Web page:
Quiessence is located at 6106 S. 32nd Street in Phoenix. For more
information, call 602-276-0601 or visit quiessencerestaurant.com.
© Jeff Kida
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On the FarmTired of fast food? The "slow food" at Quiessence in South Phoenix will make you want to eat for hours.
By Keridwen Cornelius
Phoenix As he presents the grilled scallops mingled with marinated red cabbage and citrus in an emerald pool of mint sauce, manager Dustin Christofolo proudly explains the origins of the ingredients. "The oranges are from a farm in Peoria, and the grapefruit is from that tree over there," he says, pointing to the front yard.
In an era of increasingly glob-alized cuisine, Quiessence in South Phoenix strives to use ingredients so close to home they're actually point-at-able. The menu is about 90 percent local, with much of it plucked from the surrounding 13-acre Farm at South Mountain.
Quiessence abides by the Slow Food philosophy, a movement formed in reaction to fast food. It means "simple food prepared well and sourced well," says chef Greg LaPrad. "Instead of looking for the most efficient way to do things, we look at more classic ways."
Thus, the bread is baked in a wood-fired oven, the pasta is completely handcrafted, and animals are purchased whole so that every part can be used. "It's really elemental and back to the roots," LaPrad says.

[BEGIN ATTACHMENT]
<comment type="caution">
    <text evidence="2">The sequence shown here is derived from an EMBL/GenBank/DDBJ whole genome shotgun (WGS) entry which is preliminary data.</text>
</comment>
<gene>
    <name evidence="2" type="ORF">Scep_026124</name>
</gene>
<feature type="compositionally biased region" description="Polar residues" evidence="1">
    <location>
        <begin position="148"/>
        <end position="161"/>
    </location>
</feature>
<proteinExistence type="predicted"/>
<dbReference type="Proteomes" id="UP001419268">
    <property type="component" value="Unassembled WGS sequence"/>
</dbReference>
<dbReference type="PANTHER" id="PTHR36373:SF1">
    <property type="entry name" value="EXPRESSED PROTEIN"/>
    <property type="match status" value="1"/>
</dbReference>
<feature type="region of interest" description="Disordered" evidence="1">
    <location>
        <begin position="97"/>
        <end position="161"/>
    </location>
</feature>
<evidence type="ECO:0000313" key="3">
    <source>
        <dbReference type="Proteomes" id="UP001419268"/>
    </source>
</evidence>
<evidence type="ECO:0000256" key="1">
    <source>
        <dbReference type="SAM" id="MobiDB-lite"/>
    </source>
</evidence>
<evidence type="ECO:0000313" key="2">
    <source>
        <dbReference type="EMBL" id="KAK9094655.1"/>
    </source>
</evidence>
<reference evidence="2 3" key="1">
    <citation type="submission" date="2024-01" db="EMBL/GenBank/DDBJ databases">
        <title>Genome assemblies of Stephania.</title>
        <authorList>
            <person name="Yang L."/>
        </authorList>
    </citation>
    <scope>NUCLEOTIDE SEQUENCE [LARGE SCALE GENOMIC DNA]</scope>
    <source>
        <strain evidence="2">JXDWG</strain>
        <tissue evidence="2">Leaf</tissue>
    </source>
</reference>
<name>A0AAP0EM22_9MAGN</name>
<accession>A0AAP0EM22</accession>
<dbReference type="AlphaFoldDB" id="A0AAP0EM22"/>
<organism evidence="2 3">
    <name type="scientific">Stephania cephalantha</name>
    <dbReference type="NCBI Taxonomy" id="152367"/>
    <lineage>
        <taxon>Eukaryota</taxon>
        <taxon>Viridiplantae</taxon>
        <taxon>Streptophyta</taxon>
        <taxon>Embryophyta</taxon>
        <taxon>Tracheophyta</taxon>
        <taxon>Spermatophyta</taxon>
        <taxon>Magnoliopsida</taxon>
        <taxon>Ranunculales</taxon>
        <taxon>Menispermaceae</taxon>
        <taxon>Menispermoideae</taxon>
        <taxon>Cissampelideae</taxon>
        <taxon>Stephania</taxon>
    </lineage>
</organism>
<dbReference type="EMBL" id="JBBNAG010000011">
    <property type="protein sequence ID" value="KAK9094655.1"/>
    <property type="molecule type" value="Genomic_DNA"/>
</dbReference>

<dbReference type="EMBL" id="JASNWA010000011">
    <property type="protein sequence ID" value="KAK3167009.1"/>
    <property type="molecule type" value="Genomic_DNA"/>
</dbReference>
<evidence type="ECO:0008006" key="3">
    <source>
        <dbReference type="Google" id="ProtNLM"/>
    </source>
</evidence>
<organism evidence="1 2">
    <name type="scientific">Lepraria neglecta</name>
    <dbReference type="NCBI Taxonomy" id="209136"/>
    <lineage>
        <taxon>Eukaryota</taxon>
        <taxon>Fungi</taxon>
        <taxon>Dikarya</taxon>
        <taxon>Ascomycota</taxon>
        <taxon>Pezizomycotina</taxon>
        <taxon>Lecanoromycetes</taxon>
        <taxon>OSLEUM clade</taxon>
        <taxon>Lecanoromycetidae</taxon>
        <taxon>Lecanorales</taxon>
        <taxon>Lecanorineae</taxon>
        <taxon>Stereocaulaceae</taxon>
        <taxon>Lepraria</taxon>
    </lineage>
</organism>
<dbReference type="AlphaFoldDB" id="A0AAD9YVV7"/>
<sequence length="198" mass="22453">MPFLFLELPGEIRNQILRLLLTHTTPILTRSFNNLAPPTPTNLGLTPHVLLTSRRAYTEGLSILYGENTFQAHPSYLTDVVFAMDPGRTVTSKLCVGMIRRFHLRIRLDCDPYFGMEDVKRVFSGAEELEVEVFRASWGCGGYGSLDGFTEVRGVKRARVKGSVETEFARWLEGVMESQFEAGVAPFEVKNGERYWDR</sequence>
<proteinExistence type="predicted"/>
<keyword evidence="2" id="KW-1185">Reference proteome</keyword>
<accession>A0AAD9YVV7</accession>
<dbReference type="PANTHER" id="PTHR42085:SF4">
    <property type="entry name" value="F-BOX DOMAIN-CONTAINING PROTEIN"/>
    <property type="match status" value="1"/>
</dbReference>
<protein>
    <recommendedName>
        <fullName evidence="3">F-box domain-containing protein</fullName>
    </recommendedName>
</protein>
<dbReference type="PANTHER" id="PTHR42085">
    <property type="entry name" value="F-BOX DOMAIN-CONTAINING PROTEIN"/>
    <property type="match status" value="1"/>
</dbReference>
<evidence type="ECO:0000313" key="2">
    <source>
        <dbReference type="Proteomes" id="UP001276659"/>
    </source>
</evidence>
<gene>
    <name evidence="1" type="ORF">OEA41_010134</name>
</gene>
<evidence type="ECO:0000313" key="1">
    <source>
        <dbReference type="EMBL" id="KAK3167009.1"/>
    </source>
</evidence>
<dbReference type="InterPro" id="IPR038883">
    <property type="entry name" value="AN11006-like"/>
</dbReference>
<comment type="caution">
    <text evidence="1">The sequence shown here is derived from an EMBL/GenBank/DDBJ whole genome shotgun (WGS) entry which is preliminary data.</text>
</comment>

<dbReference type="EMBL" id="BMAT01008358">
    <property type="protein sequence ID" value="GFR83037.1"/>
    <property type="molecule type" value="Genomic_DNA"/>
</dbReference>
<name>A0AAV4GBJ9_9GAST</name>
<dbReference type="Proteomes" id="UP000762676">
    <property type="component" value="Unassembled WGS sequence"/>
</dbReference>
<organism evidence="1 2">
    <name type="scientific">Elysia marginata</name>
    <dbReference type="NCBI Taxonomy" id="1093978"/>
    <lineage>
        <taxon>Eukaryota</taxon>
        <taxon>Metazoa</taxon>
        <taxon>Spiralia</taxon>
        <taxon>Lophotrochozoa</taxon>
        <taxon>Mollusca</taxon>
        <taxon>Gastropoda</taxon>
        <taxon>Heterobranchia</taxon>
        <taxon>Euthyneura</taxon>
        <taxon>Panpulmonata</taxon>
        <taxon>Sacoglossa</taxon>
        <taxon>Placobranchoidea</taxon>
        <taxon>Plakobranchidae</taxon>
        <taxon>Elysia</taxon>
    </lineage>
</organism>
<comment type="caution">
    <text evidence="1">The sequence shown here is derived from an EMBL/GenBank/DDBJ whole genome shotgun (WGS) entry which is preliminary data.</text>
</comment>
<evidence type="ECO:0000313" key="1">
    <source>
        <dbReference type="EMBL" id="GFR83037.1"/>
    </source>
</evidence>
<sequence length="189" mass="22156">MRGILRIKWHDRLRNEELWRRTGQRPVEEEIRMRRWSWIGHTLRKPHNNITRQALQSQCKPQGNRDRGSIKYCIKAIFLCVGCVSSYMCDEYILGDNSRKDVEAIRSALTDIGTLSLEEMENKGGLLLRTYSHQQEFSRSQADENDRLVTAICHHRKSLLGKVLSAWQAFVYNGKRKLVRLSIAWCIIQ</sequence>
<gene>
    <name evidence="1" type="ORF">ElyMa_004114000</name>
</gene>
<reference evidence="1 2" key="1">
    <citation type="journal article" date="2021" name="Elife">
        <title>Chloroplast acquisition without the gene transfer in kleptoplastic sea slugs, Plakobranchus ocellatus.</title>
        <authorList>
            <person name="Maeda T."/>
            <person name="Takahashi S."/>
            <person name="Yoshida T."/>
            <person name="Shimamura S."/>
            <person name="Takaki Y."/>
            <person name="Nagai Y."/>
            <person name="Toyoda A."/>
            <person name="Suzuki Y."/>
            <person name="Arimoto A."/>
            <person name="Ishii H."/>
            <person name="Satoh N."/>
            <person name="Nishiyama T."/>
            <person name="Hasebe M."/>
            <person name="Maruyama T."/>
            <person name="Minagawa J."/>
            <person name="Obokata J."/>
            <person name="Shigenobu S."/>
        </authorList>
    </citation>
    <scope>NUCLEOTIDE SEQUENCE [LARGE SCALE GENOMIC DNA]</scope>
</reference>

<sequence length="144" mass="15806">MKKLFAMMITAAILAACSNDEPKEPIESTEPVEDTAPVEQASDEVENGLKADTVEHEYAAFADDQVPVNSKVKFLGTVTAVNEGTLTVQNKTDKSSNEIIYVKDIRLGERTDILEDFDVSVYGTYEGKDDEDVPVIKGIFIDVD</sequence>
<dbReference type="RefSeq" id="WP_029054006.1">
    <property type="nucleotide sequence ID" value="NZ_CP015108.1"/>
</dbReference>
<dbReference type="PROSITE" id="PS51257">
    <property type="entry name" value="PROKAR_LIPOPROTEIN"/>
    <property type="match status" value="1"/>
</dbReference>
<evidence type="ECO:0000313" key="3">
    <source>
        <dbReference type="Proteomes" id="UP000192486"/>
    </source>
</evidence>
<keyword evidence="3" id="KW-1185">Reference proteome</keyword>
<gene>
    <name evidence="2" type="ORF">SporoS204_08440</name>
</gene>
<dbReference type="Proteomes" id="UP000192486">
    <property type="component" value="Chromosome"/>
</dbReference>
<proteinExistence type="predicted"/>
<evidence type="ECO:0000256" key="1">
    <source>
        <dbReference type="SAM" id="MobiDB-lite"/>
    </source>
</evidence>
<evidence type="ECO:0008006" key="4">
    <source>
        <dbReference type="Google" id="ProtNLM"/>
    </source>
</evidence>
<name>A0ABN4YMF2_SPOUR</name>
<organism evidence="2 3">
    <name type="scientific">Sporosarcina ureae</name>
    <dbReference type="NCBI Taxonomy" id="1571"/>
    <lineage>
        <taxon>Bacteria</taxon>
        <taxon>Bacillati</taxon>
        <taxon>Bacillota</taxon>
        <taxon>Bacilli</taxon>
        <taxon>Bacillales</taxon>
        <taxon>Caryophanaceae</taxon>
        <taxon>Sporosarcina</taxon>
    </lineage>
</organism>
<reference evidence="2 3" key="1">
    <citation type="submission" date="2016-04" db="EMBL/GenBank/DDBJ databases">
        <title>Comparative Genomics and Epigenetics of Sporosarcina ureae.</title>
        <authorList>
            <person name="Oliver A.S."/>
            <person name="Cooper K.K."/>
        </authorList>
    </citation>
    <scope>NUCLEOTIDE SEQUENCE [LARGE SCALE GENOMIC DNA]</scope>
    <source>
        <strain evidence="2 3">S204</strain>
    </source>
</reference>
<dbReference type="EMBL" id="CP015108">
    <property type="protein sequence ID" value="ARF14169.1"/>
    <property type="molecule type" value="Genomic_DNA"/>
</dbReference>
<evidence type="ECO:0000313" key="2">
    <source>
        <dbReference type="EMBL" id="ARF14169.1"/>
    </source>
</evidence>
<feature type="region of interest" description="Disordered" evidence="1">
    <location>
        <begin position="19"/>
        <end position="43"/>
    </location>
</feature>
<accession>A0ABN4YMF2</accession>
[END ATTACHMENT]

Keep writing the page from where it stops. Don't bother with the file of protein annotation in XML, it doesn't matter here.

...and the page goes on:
Slow food is eco-friendly, so the fish is flown in overnight from sustainable fisheries, and the produce is organic. Slow food is also slow: The relaxed staff spaces out the courses so diners can be in the moment, savoring good food, company and ambience.
The result satisfies body and soul. The scallop dish is a jewel-colored trove of textures and flavors as subtly complementary as the nuances of wine. Warm focaccia, gilded with local olive oil, melts in your mouth. Ineffably spiced acorn squash from One Windmill Farms is swaddled in toothsome tortelli and anointed with a creamy sauce of pistachios from Queen Creek Olive Mill.
Ingredients from farther afield are so fresh they transport you to their source, not the other way around. The brothy, buttery seafood and fennel cream soup catapults you to the New England seashore, by way of nearby herb and dairy farms. Whole roasted redfish recalls brisk ocean fishing trips. Raw farmstead cheese conjures a vision of contented Holsteins in Wisconsin grazing on a green hillside.
LaPrad rewrites the menu daily based on what's freshest and seasonal, so what appears one day might disappear the next. All the more reason to be in the moment.